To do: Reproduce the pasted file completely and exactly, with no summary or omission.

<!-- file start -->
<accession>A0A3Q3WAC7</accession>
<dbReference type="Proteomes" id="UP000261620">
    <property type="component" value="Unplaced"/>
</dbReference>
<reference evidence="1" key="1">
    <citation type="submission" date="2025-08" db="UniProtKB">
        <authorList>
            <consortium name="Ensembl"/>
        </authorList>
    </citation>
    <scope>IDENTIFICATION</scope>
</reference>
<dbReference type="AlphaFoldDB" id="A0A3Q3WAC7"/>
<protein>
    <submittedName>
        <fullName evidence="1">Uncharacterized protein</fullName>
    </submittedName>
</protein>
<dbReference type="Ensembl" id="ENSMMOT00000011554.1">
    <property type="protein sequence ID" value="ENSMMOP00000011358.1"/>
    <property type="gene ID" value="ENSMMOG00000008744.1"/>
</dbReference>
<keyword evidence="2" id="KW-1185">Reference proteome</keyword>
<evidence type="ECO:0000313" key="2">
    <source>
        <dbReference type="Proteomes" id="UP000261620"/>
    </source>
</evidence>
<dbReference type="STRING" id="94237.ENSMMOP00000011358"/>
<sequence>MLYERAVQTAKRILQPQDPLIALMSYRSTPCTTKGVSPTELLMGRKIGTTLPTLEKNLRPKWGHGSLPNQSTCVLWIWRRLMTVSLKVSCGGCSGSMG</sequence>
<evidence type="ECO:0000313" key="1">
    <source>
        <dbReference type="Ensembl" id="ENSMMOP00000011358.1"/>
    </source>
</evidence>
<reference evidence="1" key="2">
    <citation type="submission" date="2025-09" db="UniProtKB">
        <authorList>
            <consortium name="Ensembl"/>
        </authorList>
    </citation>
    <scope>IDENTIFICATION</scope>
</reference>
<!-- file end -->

<accession>A0A3Q3WAC7</accession>
<dbReference type="Proteomes" id="UP000261620">
    <property type="component" value="Unplaced"/>
</dbReference>
<reference evidence="1" key="1">
    <citation type="submission" date="2025-08" db="UniProtKB">
        <authorList>
            <consortium name="Ensembl"/>
        </authorList>
    </citation>
    <scope>IDENTIFICATION</scope>
</reference>
<dbReference type="AlphaFoldDB" id="A0A3Q3WAC7"/>
<protein>
    <submittedName>
        <fullName evidence="1">Uncharacterized protein</fullName>
    </submittedName>
</protein>
<dbReference type="Ensembl" id="ENSMMOT00000011554.1">
    <property type="protein sequence ID" value="ENSMMOP00000011358.1"/>
    <property type="gene ID" value="ENSMMOG00000008744.1"/>
</dbReference>
<keyword evidence="2" id="KW-1185">Reference proteome</keyword>
<evidence type="ECO:0000313" key="2">
    <source>
        <dbReference type="Proteomes" id="UP000261620"/>
    </source>
</evidence>
<dbReference type="STRING" id="94237.ENSMMOP00000011358"/>
<sequence>MLYERAVQTAKRILQPQDPLIALMSYRSTPCTTKGVSPTELLMGRKIGTTLPTLEKNLRPKWGHGSLPNQSTCVLWIWRRLMTVSLKVSCGGCSGSMG</sequence>
<evidence type="ECO:0000313" key="1">
    <source>
        <dbReference type="Ensembl" id="ENSMMOP00000011358.1"/>
    </source>
</evidence>
<reference evidence="1" key="2">
    <citation type="submission" date="2025-09" db="UniProtKB">
        <authorList>
            <consortium name="Ensembl"/>
        </authorList>
    </citation>
    <scope>IDENTIFICATION</scope>
</reference>